On the issue of the right to work, a number of colleagues have raised concerns and suggestions. One clear distinction I would like to make is on the point about Ukrainians and Afghans being in a position to work. Those individuals have come through safe and legal routes—bespoke routes—that the UK Government established to provide sanctuary. That is an important distinction. I refer Members to my earlier observations on the policy more generally, but I very much look forward to the meeting with my right hon. and learned Friend the Member for South Swindon (Sir Robert Buckland) to ensure that we explore this and discuss thoroughly the concerns and views that colleagues are expressing.

On Lords amendment 11 and the 10,000 resettlement figure, I thank my right hon. Friend the Member for Ashford (Damian Green), who so eloquently set out his case. We genuinely believe that flexibility is important in developing schemes and guidance. That is a position that I have maintained throughout the Bill’s passage. It will mean that we are able to develop bespoke schemes that take account of circumstances at any given time in the world, and that we are properly able to care for people in a responsible and managed manner. That is important, as is taking proper account of the capacity of local services at any given point in time. I would argue that the response to the Afghanistan and Ukraine crises demonstrates what can be achieved and why that approach makes sense and is better than having prescriptive schemes set down in legislation that are difficult to alter or remove should circumstances mean that they are no longer required. It is right to identify what routes are needed at any given point in time and then to resource them appropriately. We are of course looking at what more can be done, particularly around community sponsorship and global resettlement schemes, and I hope that that provides some reassurance about our intentions. I hear the observation that colleagues have raised today about generosity and ensuring that our schemes are comprehensive and meet the needs that exist—

Three hours having elapsed since the commencement of proceedings on consideration of Lords amendments, the debate was interrupted (Programme Order, this day).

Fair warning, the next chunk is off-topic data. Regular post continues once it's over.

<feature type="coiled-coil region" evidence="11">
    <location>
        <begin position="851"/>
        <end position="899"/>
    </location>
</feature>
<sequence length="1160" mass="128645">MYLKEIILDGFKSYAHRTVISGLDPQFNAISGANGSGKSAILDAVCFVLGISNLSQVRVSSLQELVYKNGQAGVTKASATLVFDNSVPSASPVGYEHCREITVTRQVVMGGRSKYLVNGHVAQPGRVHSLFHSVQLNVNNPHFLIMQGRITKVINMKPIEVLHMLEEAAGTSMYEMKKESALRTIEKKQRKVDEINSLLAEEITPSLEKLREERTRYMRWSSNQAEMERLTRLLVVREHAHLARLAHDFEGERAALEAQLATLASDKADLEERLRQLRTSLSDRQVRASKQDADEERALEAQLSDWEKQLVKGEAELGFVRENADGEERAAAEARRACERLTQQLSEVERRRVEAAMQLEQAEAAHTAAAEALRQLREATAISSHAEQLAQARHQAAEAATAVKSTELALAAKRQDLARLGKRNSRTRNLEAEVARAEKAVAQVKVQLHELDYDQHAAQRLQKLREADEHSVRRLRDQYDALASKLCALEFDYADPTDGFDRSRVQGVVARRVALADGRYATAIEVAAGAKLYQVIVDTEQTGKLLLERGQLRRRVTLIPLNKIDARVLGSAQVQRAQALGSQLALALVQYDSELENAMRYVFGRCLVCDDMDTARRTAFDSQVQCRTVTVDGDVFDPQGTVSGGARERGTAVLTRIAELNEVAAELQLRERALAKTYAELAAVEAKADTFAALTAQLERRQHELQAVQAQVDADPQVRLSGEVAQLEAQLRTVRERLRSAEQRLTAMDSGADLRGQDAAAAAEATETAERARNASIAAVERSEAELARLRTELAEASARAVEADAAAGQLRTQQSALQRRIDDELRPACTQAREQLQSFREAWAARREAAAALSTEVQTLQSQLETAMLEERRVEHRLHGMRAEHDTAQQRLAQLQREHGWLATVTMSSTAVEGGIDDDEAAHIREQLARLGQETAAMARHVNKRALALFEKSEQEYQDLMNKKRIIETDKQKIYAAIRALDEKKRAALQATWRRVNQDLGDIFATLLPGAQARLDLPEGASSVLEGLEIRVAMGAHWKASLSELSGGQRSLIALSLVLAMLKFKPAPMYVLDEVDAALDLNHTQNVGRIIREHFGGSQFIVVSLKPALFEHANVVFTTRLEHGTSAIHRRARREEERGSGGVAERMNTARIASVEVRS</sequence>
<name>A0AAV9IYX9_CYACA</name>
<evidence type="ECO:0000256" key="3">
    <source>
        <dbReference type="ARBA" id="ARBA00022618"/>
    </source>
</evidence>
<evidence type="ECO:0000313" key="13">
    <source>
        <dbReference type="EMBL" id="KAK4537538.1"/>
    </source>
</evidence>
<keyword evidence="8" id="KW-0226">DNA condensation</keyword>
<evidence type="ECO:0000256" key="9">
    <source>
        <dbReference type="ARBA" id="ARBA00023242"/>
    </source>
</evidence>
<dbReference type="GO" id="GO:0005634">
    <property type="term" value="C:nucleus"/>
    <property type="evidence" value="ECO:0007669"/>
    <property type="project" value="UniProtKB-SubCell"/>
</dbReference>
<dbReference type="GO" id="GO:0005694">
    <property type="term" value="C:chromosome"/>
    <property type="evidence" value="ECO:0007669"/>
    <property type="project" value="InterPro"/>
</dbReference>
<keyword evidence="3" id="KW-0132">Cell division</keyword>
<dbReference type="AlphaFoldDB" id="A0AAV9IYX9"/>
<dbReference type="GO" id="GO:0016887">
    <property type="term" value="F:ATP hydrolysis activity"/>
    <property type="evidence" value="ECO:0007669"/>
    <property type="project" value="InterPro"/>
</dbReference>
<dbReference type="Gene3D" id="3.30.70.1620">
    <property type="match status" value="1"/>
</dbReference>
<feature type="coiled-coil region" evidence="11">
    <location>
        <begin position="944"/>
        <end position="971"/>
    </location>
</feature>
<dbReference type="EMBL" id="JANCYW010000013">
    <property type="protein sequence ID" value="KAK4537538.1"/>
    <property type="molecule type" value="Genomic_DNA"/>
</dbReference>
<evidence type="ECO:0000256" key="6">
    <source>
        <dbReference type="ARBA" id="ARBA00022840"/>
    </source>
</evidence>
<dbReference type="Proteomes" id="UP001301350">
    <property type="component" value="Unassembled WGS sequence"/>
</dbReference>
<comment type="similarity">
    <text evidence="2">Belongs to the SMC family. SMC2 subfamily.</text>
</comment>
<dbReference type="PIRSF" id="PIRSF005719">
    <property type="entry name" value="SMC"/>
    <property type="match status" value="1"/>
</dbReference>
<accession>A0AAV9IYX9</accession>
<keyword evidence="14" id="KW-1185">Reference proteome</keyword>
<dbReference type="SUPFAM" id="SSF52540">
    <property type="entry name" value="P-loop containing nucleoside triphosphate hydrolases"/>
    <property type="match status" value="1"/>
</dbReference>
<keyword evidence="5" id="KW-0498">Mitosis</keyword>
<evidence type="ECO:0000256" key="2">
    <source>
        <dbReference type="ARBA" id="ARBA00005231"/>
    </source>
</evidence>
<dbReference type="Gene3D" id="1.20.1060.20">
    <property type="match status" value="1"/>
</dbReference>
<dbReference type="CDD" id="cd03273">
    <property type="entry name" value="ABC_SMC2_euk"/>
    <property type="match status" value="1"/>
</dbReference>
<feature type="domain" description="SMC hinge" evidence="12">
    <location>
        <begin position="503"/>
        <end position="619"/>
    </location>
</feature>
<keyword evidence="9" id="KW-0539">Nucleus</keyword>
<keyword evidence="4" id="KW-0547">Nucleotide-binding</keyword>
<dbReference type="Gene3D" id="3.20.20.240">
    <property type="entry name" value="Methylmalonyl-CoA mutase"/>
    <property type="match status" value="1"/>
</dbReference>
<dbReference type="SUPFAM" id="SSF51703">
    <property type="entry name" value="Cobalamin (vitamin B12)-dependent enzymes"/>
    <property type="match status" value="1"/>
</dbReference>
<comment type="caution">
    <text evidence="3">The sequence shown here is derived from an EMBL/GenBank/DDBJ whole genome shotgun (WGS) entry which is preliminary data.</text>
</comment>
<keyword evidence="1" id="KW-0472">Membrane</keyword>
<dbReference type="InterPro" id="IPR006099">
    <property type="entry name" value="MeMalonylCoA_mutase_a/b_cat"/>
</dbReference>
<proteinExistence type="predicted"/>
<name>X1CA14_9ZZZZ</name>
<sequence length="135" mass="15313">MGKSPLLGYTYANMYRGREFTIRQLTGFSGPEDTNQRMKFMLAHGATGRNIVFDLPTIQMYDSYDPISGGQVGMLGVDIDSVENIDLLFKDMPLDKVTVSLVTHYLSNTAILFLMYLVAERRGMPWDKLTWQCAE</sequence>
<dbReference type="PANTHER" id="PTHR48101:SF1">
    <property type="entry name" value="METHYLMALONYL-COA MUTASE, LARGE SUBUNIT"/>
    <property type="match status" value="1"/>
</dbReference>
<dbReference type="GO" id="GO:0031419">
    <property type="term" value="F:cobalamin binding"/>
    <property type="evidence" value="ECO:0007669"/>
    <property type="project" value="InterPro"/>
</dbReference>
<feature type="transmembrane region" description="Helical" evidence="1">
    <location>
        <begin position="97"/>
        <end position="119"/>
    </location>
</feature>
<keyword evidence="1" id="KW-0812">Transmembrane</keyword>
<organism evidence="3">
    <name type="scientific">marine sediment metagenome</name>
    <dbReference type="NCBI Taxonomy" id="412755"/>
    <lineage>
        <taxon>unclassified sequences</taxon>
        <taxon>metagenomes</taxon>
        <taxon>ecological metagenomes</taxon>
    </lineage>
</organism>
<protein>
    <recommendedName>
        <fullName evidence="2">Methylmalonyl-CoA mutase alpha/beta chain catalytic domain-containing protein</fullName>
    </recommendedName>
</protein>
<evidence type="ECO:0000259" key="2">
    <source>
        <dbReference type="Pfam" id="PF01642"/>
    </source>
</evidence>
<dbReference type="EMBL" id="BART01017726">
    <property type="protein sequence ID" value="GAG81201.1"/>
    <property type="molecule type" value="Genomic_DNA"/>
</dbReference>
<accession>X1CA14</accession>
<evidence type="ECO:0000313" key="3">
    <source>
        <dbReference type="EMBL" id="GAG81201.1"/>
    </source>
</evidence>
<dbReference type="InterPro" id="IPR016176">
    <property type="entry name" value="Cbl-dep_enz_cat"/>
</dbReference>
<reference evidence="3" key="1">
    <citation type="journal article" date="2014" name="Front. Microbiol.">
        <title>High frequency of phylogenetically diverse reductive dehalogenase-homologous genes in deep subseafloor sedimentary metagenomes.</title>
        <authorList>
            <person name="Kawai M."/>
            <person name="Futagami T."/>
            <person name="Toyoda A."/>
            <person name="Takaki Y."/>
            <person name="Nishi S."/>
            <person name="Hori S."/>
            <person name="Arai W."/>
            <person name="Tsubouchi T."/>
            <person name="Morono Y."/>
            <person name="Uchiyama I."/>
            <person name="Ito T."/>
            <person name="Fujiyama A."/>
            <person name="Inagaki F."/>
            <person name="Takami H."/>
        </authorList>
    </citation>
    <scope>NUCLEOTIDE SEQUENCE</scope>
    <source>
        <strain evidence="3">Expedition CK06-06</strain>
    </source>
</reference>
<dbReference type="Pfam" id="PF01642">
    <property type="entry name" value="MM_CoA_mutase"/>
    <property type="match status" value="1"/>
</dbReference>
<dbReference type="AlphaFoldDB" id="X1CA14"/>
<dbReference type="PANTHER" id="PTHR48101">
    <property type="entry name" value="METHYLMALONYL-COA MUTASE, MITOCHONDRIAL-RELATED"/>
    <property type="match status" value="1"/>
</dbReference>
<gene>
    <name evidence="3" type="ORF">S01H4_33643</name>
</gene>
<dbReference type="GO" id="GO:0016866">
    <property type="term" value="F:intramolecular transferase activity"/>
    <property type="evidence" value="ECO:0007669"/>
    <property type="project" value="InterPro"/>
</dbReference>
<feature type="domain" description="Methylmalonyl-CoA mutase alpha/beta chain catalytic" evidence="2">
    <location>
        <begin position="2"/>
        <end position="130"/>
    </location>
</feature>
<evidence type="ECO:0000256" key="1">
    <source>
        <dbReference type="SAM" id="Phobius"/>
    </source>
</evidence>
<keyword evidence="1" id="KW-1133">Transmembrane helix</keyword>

The Deputy Speaker put forthwith the Question already proposed from the Chair (Standing Order No. 83F), That this House disagrees with Lords amendment 1.

Question agreed to.

Lords amendment 1 accordingly disagreed to.

The Deputy Speaker then put forthwith the Questions necessary for the disposal of the business to be concluded at that time (Standing Order No. 83F).

Government amendments (a) and (b) made in lieu of Lords amendment 1.

Clause 9

Notice of decision to deprive a person of citizenship

Motion made, and Question put, That this House disagrees with Lords amendment 4.—(Tom Pursglove.)

Lords amendment 4 disagreed to.

Government amendments (a) to (f) made in lieu of Lords amendment 4.

Before clause 11

Motion made, and Question put, That this House disagrees with Lords amendment 5.—(Tom Pursglove.)

Lords amendment 5 disagreed to.

Clause 11

Differential treatment of refugees

Motion made, and Question put, That this House disagrees with Lords amendment 6.—(Tom Pursglove.)

Lords amendment 6 disagreed to.

After Clause 12

Changes to the Immigration Act 1971

Motion made, and Question put, That this House disagrees with Lords amendment 7.—(Tom Pursglove.)

Lords amendment 7 disagreed to.

Lords amendment 8 disagreed to.

Clause 28

Accelerated detained appeals

Motion made, and Question put, That this House disagrees with Lords amendment 9.—(Tom Pursglove.)

Lords amendment 9 disagreed to.

Lords amendments 52 and 53 disagreed to.

After Clause 37

Immigration rules: entry to seek asylum and join family

Motion made, and Question put, That this House disagrees with Lords amendment 10.—(Tom Pursglove.)

Lords amendment 10 disagreed to.

After Clause 37

Refugee resettlement schemes

Motion made, and Question put, That this House disagrees with Lords amendment 11.—(Tom Pursglove.)

Lords amendment 11 disagreed to.

Lords amendment 12 disagreed to.

Clause 39

Article 33(2): particularly serious crime

Motion made, and Question put, That this House disagrees with Lords amendment 13.—(Tom Pursglove.)

Lords amendment 13 disagreed to.

Lords amendments 14 to 20 and 54 disagreed to.

Lords amendments 2, 3, 43 to 51 and 21 agreed to.

After Clause 56

Age assessments: restrictions